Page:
Investments in Delaware Statutory Trusts (DSTs) continue a surprisingly strong pace in 2020 even though many real estate sectors like hospitality and retail have been deeply impacted by the economic effects of COVID-19. One asset class, however, is proving to be particularly resistant to the current market downturn. Self-storage.
Small but Sturdy
Self-storage facilities, historically, have weathered market disruptions better than many other commercial real estate asset classes. Self-storage real estate investment trusts (REITs) were the only asset class to produce positive returns during the Great Recession of 20081. Also, during the same period, self-storage had the lowest default rate of CMBS loans of any product type2.
Of course, performing well during one crisis does not necessarily mean self-storage will do the same during this pandemic, but there are several reasons that suggest why self-storage may once again emerge at the top of real estate investment stack.
Now More Than Ever
COVID-19 concerns and safety precautions are causing individuals and families to make life changing decisions that could spur additional growth in self-storage. Displaced or unemployed workers may be opting to downsize and need storage space for furnishing a smaller dwelling which cannot accommodate everything they have. Similarly, college students in increasing numbers are choosing to stay at home and attend classes online, again creating the need to store furniture and other items previously earmarked for on-compass living.
If work-from-home trends continue, many businesses will likely downsize existing office space as leases come up for renewal and these businesses will also need storage for unused furniture and equipment. The economic slowdown, in fact, has forced many businesses to consolidate their footprints already.
Self-storage occupies that unusual sector in commercial real estate that enables it to often perform in both strong and weak economies. The life changes customers experience in good and bad times frequently spark a need for additional storage. Job changes, temporary relocations, death, divorce and even evictions can be cause for consumers to pursue self-storage options. And in brighter economic environments when consumers have more disposable income, new purchases can require more storage.
Like the multi-family housing sector of real estate, self-storage is well diversified by tenant type. So, while a certain segment of tenants may struggle more to meet rent payment requirements at this time, others may be in a much stronger position to continue renting. Evictions can be completed relatively faster for non-paying tenants as compared to residential properties. In addition, since most self-storage leases are month-to-month, rents can often be adjusted more frequently to meet current market conditions than other real estate assets that have longer-term leases in place.
Technology to the Rescue
Many self-storage facilities now have “touch-less entry” and incorporate kiosk technologies which limit human contact and help comply with new social distancing standards. Other self-storage assets can be adapted as well. Should the novel coronavirus remain with us for an extended period of time, any commercial real estate asset which has taken steps to be more protective of tenants catching or spreading COVID-19, will likely be supported and frequented more than other business which have not taken similar precautions.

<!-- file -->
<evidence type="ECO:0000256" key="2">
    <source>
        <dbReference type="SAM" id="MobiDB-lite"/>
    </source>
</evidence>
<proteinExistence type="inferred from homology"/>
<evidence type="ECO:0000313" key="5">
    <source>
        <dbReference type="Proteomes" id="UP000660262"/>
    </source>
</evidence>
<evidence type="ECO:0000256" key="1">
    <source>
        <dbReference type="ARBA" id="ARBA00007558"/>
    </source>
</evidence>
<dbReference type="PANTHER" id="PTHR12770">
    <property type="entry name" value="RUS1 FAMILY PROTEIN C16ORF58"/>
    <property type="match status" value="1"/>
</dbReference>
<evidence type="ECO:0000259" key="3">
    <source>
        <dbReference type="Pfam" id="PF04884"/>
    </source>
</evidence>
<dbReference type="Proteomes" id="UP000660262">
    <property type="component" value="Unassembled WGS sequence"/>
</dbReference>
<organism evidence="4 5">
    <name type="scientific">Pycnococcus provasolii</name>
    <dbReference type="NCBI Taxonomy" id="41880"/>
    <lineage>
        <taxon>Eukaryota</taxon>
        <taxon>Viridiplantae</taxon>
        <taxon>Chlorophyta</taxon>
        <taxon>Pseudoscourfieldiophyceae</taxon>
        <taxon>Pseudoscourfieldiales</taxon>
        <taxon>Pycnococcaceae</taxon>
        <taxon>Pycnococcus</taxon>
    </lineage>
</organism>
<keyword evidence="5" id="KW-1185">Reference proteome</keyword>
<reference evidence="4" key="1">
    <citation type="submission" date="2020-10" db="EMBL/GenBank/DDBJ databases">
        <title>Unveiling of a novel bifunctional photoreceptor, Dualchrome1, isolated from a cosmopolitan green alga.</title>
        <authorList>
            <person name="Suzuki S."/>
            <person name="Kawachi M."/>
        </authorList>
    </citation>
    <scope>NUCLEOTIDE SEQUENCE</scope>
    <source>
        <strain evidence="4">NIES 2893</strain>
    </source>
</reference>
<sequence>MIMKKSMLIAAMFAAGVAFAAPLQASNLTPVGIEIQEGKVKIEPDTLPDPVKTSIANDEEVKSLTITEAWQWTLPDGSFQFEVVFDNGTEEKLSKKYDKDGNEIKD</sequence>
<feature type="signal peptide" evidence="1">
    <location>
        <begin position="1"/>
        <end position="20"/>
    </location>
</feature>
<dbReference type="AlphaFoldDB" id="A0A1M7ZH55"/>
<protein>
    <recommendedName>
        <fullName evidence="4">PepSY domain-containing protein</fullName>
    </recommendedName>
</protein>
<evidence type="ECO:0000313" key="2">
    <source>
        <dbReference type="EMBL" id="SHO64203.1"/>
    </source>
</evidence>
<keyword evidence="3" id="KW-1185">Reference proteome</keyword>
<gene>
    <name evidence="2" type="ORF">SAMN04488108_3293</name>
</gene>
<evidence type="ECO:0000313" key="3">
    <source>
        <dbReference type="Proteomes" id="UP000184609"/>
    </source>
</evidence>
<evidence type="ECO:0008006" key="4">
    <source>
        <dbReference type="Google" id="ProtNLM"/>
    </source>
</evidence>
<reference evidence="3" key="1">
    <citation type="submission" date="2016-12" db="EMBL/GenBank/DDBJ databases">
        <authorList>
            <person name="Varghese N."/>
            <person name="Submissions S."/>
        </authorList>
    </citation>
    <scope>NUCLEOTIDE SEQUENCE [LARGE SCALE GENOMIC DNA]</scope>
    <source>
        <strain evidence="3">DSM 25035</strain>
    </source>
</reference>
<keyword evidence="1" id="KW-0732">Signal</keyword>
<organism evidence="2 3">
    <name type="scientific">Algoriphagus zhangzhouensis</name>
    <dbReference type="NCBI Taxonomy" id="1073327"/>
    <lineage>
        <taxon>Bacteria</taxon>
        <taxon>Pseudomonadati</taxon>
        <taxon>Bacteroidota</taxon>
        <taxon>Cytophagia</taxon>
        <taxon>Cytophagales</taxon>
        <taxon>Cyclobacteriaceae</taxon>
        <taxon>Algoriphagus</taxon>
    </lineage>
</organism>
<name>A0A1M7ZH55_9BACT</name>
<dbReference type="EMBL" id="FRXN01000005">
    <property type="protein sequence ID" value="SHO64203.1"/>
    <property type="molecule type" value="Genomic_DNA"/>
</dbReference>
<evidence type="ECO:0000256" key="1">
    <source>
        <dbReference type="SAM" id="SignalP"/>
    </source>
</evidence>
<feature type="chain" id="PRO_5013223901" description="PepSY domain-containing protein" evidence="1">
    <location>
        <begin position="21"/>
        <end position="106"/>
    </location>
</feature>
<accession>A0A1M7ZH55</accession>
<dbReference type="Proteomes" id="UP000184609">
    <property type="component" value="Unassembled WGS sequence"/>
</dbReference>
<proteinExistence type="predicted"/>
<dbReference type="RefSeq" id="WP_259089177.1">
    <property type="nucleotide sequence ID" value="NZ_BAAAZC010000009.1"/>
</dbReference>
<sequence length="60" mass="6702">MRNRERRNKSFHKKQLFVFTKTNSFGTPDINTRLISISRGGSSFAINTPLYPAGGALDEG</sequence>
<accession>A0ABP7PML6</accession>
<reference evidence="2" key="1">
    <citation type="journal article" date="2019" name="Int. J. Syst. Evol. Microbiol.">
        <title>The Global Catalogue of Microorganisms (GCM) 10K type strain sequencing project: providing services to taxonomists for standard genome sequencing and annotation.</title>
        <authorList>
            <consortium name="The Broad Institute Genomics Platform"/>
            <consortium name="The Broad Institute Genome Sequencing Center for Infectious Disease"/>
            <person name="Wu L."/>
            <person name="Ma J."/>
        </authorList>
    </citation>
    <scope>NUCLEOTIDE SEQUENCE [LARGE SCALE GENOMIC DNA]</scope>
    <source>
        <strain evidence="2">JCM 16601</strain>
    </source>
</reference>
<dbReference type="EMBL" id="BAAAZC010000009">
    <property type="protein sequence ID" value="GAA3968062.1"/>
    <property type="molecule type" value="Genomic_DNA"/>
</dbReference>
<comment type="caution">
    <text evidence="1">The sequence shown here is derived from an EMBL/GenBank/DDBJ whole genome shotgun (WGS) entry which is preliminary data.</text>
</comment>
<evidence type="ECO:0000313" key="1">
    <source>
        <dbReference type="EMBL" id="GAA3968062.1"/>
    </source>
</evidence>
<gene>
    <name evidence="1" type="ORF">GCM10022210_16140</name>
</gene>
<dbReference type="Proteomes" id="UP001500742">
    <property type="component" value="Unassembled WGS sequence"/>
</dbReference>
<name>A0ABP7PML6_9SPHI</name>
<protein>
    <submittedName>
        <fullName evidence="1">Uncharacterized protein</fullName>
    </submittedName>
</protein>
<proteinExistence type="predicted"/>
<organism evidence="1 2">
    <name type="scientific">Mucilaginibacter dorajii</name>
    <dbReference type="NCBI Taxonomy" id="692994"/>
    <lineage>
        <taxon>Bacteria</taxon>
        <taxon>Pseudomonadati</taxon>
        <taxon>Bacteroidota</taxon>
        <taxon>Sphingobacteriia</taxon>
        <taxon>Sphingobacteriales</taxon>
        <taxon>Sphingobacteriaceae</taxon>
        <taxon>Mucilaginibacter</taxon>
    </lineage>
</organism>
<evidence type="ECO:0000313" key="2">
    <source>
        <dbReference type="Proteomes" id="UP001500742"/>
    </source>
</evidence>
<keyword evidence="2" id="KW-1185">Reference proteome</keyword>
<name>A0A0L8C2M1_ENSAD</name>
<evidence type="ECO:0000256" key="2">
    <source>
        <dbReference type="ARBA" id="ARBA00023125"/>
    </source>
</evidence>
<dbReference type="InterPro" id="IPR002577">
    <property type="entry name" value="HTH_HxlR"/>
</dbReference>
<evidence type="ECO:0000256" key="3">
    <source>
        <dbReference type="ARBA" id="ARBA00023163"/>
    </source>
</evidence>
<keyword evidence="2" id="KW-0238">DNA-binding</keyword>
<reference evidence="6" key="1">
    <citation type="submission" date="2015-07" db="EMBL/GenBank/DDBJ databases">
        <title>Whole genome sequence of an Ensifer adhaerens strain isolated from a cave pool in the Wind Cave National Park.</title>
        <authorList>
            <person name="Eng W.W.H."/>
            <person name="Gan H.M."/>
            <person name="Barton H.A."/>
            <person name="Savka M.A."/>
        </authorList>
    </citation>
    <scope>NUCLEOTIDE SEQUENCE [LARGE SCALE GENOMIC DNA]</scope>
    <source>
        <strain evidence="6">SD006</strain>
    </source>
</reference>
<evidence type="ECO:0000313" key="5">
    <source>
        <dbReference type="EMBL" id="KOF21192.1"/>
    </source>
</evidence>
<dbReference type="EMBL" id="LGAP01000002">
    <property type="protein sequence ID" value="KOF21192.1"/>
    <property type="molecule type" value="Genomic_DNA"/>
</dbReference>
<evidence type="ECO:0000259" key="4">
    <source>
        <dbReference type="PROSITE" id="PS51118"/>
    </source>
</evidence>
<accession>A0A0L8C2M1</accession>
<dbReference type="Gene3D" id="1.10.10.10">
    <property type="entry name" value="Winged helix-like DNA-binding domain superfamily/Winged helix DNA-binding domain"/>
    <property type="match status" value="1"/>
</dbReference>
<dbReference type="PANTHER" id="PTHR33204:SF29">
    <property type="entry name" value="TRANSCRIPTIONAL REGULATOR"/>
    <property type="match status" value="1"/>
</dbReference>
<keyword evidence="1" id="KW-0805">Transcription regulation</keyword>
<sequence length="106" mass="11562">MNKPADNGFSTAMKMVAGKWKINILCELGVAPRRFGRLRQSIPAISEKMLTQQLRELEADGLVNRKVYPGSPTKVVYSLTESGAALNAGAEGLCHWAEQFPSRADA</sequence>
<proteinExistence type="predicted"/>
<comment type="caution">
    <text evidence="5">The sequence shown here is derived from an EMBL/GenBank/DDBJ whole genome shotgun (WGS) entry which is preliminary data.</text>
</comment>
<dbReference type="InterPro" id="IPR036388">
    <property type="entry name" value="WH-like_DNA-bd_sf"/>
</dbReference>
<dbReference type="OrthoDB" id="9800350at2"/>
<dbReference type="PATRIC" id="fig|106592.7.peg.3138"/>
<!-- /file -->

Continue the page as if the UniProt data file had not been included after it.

As is the case with real estate sectors, not all storage properties are equally desirable as investments and care must be taken to evaluate self-storage investments. In many areas, there are relatively low barriers to entry and over-building and competition can result in declines in anticipated income and appreciation. Storage facilities are also not immune from technological obsolescence and must be upgraded over time to remain competitive. Finally, operations management must be closely scrutinized since poor management can negatively impact income.
Certainly, the self-storage sector has not completely avoided the effects of the economic slowdown. What had been a very robust and growing market for self-storage the past few years, has slowed down. Yet, according to industry organization NAREIT, which tracks the performance of REITs domestically and globally, through July 31, 2020, self-storage, data centers, infrastructure and industrial, accounted for the top performing asset classes out of the 14 most prominent3.
Delaware Statutory Trusts which own self-storage facilities, may be worth consideration if you are using a 1031 Exchange to sell investment property and reinvest. While many exchangers are wise to thoroughly evaluate and consider all their options for a replacement property, self-storage might be a sector that muscles through yet another challenging economic period.
2 Source: CMBS Default and Loss Study: Defaults Slow, Losses Grow. Kroll Bond Agency (2016).